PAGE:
really about the people more than anything. Everybody is trying to
help each other out,” says Day. “I’ve loaned my rifle
to people who’ve beat me before. That’s just
part of ‘spirit of
A full-time pastor,
Day is known as Dr. B. H. Carroll at S.A.S.S. matches. Every cowboy
shooter adopts a persona and assumes an alias, a name he or she uses
in all matches and club activities. Day’s alias honors
a former member of the Texas Rangers who later served as
president of the Southern Baptist Convention. “He’s
always been a hero of mine,” says Day.
Not every shooter
is as attached to their persona. Rod Berg, a member of
the Southern Missouri Rangers from Fair Grove, calls himself “Durango
Rod,” the closest name he could claim to his first
choice, The Durango Kid, a character from classic B-movie
hard picking a name that isn’t taken,” he
says. “This is
probably my 50th choice.”
stations at the Willard range offer a variety of shooting scenery
at S.A.S.S. matches.
According to S.A.S.S.
rules, each competitor must adopt a unique alias
and persona appropriate to a character of the late 19th
century or a Hollywood Western star. Some shooting
cowboys look like they just rode in from the range.
Others dress in the gaudy style of a B-movie singing cowboy.
Still others put on a pair of western boots, jeans, a long
sleeve shirt and a cowboy hat and call it done.
pretty laid back. You can do pretty much whatever you want to as long
as you’re safe,” says
Jeff Dunaway, AKA “Smokie,” a
charter member and secretary/treasurer of the Willard
With his three-piece
suit, watch fob and Tom Mix hat, Dunaway could pass for a banker in
an 1870s Old West town. But, like most cowboy shooters, Smokie takes
the dress code in stride. “I’d say about 70 percent of
the boots out here are not authentic, but we don’t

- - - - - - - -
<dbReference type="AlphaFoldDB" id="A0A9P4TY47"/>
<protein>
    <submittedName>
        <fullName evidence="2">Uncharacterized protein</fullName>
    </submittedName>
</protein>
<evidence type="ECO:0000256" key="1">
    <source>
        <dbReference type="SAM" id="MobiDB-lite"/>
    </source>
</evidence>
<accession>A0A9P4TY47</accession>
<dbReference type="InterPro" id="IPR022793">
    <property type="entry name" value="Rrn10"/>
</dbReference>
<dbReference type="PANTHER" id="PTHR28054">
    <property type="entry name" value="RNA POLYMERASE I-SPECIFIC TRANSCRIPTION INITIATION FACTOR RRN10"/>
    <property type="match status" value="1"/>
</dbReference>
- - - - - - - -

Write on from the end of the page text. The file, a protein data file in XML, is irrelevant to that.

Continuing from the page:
get bent out of shape about it.”
Buckingham of Waynesville, dressed as “Fingers McGee,” examines
a newly acquired shotgun owned by the “Rootin’ Tootin’ Range
Bum,” Roger Brogue of Republic.
are made for authenticity in firearms, as well.
S.A.S.S. groups competitors into seven categories,
based on their choice of weapon. The Frontiersman class
requires blackpowder cap and ball revolvers while shooters
competing in the Modern class may use adjustable sights.
The various S.A.S.S.
categories reflect the rapid changes in firearms technology in the
latter half of the 19th century as modern cartridges were introduced
and manufacturers produced a flurry of new rifle and pistol designs.
Each of these innovations has its adherents within the cowboy shooting
community as competitors embrace various stages of firearms and ammunition
put with that modern smoky-less stuff,” says Ken Buckingham,
a member of three S.A.S.S. shooting clubs
who fires reproduction Confederate-issue 1851 Navy blackpowder revolvers.
need for historic firearms and authentic Western clothing has created
a thriving market, says Bart Ballew, whose Circle Bar T Leatherworks
supplies belts and holsters to cowboy shooters
nationwide. “It’s huge,” he
says. “It’s given a rebirth
to the whole shooting industry.”
cowboy action shooting is the fastest
growing firearms sport in America.
Recently, the Outdoor Life television network launched
a weekly broadcast to feature the sport.
in cowboy action shooting must adopt a persona and unique alias
inspired by a person of the late 19th century or a Hollywood Western
greatest thing about this sport for
me is that I see 12-year-old kids
to 87-year-old men and women of all shapes
and sizes. Everybody competes,” Ballew
says. “It allows people to shoot
and enjoy firearms.”
competitor that seems to break the
mold is Christina Brogue, one of
a handful of women who compete in Southern
Missouri Rangers matches at Willard.
“I am so much into this. It’s
unreal,” says Brogue, a firefighter
from Republic. Brogue was born in
Madrid, Spain, but has embraced the lore of the American West — at least
in the form it’s presented in cowboy
action shooting. “If I could
do this every day, trust me I would.”
For more information, or to find
a cowboy shooting club in your area,
log onto www.sassnet.com, or write
to the Single Action Shooting Society,
23255 La Palma Ave., Yorba Linda, CA 92887.
Shooting Clubs in Missouri
Ozark Posse, Cassville — (417) 847-0018
Moniteau Creek River
— (573) 687-3103
Rocky Branch Rangers, Higginsville
— (816) 524-1462
Western Shooters, St. Robert — (573) 765-5483
Gateway Shootist Society, St.
Louis — (636) 464-6569
Southern Missouri Rangers,
Willard — (417) 759-9114